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stream of enjoyment. What Language is this to a Man of the World, to a Minister of State, immersed in the Deep Systems of Political Refinement among the Nations, improved by Arts, Erudition and Experience, caressed in the Courts of Princes amidst the splendor of Greatness, the Glass of Pomp and all the Pageantry of Ambition, unshackled by a want of power for the Zenith of indulgence. But when I address the Embassadeur I do not forget that I write to the Philosopher, to one who can contrast the Rational simplicity and the quiet Delight of his own little Villa at the foot of Pens Hill with the Briliancy of the Birth night or the parade of office, and find the latter sink in the comparison when tryed by the Feelings of the Man, not by the Rivalry of Pride. Sure I am that were you to behold the Variegated Beauties which the summit of Milton this Day exhibits to the Eye of Reason and Gratitude, you would heave one sigh for the tranquil hour of Contemplation in some Delightful Recess
Where the free soul looks down and pities Kings.
Mr. Warren intends writing. if anything prevents yet be assured he is the same Friend to his Country, to Virtue, to all Honest Men, consequently invariably yours, that he was when you Laboured together, planted, hastened and matured the seed of a most Glorious Revolution. few, very few, of the first capital hands Remain with us. Death, Desertion, indifference or Foreign Employments, have left him almost alone. But the Recollection and Feeling of Conscious Rectitude is the best Companion of declining years.
Though I expect much communication from my Friend, Mrs. Adams, yet from your Punctuality and long experienced Friendship I hope my Pleasure will be enhanced by a Line from yourself to yours Respectfully and affectionately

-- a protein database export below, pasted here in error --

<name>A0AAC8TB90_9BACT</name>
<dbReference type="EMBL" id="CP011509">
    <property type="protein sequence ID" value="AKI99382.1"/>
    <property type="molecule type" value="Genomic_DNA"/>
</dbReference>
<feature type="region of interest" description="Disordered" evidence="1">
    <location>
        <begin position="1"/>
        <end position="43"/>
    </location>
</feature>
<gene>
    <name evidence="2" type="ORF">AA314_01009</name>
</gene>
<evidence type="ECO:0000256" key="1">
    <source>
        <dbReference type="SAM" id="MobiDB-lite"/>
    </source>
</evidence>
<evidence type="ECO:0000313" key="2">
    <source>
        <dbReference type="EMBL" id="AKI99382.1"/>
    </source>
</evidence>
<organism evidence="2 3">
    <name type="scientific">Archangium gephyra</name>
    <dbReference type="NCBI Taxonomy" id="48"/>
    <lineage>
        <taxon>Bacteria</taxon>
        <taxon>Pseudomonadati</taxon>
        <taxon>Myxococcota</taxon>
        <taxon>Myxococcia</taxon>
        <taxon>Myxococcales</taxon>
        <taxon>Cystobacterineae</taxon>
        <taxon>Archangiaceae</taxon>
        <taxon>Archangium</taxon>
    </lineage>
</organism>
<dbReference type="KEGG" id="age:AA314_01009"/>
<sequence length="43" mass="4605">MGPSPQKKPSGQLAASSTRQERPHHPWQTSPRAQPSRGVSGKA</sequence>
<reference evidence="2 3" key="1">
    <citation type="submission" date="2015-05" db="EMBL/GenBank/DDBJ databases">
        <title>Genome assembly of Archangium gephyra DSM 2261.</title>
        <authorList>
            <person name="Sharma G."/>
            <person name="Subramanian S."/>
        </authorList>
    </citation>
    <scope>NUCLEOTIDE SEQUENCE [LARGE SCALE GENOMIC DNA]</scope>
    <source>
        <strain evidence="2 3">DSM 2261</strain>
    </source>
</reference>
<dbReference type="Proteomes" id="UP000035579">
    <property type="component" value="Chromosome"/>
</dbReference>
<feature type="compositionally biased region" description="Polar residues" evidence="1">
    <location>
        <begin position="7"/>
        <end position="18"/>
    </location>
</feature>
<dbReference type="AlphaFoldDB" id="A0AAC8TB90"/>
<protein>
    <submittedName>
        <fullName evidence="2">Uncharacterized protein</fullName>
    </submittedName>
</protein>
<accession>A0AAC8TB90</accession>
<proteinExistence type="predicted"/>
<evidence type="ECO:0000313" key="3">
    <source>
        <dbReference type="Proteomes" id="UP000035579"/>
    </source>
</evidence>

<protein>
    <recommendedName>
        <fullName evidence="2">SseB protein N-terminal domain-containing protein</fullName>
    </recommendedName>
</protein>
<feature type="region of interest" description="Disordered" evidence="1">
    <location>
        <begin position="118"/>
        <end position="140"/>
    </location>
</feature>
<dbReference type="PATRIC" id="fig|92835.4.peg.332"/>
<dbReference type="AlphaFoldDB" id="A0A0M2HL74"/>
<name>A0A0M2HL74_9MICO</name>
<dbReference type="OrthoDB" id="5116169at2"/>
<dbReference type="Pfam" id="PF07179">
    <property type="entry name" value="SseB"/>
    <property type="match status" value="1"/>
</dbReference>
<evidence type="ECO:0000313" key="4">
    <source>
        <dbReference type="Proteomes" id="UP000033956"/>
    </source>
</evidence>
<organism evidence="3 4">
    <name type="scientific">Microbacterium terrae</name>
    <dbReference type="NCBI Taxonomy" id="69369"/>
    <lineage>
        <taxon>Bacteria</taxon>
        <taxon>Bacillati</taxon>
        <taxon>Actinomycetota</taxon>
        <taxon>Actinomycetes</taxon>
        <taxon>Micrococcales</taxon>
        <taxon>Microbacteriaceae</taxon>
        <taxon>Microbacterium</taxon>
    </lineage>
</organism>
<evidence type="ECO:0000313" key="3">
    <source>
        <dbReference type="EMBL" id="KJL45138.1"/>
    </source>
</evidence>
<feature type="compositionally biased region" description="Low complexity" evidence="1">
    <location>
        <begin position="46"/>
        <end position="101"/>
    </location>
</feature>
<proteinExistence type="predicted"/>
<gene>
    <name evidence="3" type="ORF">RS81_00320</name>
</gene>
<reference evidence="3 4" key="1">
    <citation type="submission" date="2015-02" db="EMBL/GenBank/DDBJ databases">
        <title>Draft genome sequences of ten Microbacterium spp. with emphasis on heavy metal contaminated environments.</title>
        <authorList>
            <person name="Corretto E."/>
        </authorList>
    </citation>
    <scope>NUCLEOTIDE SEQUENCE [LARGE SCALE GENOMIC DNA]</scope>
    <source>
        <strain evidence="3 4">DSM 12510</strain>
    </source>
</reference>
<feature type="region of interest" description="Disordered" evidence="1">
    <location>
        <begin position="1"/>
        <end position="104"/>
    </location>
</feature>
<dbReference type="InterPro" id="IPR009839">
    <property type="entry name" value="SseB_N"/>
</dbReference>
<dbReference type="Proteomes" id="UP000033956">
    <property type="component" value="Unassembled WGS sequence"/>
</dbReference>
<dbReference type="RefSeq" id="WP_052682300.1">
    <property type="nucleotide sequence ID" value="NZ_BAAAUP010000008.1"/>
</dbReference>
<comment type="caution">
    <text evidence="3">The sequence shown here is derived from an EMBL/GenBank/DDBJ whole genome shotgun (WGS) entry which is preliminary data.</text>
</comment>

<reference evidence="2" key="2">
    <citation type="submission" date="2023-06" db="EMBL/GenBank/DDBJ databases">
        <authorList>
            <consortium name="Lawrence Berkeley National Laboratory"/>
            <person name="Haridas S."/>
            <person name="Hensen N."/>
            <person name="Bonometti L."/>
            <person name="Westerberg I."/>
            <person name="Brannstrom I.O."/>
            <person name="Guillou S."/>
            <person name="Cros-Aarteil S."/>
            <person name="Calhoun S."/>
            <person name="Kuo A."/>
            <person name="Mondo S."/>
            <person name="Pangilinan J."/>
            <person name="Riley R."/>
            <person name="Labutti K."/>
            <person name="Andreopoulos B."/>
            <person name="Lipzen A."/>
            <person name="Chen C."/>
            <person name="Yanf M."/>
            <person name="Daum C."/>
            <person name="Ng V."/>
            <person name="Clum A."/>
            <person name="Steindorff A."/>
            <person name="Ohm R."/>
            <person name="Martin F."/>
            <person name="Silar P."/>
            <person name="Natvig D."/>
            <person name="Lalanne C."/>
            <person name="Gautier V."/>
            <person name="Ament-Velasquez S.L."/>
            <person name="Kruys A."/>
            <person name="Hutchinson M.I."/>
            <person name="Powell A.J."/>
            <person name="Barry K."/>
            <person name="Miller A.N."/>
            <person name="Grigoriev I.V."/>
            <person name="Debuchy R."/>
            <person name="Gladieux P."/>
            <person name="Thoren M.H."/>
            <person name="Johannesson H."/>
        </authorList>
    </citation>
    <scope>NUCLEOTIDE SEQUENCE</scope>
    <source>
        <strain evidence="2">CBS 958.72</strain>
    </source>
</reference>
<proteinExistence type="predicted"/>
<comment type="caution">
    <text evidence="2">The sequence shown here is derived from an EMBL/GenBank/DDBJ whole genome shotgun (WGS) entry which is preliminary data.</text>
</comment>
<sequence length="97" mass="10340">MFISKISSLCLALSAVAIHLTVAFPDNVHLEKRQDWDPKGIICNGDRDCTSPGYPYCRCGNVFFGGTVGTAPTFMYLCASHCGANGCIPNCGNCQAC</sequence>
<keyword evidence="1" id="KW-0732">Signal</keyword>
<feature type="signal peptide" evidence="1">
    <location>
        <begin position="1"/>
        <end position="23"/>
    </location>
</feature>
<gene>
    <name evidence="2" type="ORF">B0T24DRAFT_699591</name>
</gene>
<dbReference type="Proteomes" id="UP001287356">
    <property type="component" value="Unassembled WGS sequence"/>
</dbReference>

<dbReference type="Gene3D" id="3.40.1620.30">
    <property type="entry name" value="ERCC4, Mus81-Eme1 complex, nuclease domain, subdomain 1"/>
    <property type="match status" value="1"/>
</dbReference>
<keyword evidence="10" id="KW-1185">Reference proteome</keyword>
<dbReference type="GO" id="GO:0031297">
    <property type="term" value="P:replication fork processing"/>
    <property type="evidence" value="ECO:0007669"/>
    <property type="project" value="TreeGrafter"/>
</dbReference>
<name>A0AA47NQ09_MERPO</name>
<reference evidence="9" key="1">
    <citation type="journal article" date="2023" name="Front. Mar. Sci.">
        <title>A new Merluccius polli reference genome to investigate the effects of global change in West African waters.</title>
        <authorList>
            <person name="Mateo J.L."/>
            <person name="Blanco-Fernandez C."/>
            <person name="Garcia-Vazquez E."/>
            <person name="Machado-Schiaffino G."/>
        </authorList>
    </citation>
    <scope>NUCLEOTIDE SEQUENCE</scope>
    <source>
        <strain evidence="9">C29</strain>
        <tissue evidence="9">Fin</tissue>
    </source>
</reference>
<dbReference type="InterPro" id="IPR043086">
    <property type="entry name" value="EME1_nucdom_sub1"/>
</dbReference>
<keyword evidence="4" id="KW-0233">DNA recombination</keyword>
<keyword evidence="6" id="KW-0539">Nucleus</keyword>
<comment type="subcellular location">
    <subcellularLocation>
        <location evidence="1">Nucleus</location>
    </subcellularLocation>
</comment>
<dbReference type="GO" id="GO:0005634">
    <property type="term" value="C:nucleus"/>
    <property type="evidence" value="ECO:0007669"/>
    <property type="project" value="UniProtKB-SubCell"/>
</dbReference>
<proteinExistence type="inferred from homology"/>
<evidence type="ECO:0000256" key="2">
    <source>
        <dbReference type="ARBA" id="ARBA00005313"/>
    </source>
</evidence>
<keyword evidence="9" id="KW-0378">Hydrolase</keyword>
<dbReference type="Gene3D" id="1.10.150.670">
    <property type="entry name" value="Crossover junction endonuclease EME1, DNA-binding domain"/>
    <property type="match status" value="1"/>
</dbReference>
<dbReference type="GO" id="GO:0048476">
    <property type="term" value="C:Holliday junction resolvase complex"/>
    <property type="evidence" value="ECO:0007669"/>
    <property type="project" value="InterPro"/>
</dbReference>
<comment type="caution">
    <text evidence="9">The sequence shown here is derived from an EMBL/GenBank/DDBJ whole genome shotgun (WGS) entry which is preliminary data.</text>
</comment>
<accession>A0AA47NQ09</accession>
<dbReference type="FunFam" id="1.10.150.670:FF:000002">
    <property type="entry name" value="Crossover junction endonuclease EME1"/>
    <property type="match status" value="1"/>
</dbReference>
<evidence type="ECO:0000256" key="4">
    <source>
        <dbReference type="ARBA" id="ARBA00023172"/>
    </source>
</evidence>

JOHN ADAMS TO JAMES WARREN
DEAR SIR, — Your amiable Son, has done me the favour of his Company, here, for a Day or two, and this Morning goes to Amsterdam, intending to return to England at the End of the Week. From London He embarks soon for Lisbon. My Son1 returned with him from London where I sent him to meet his Mother and Sister. But he was dissapointed as well as I. I still expect Mrs. Adams every day: but her last Letters, (those by your Son) leave me still room to doubt-in short, every Thing public and private, in which I have been concerned has been so much in doubt, and suspence, ever since the Peace, that if I have not learned to reconcile myself to any Thing, it is because I am not a Philosopher. I now repent having written for my Family, and that I had not gone home. Yet I ought not to repent because, it was Bono publico, that induced me to resolve to stay in Europe, to try, if I could execute a Commission which Congress promised to me, F[ranklin] and J[ay], and have not performed, “une Perfidie très permise dans un Grand Roi," as Voltaire says of the King of Prussia.
Jay is minister of foreign Affairs. This is a great Point gained in favour of our Country. Wisdom and Virtue have tryumphed, for once. And I hope and believe, he will give an entire new Cast, to the Complexion of our foreign Affairs, and you may depend upon it, that for some time to come as for a long time past, the Character and the System of our Country has been entirely decided by our foreign affairs.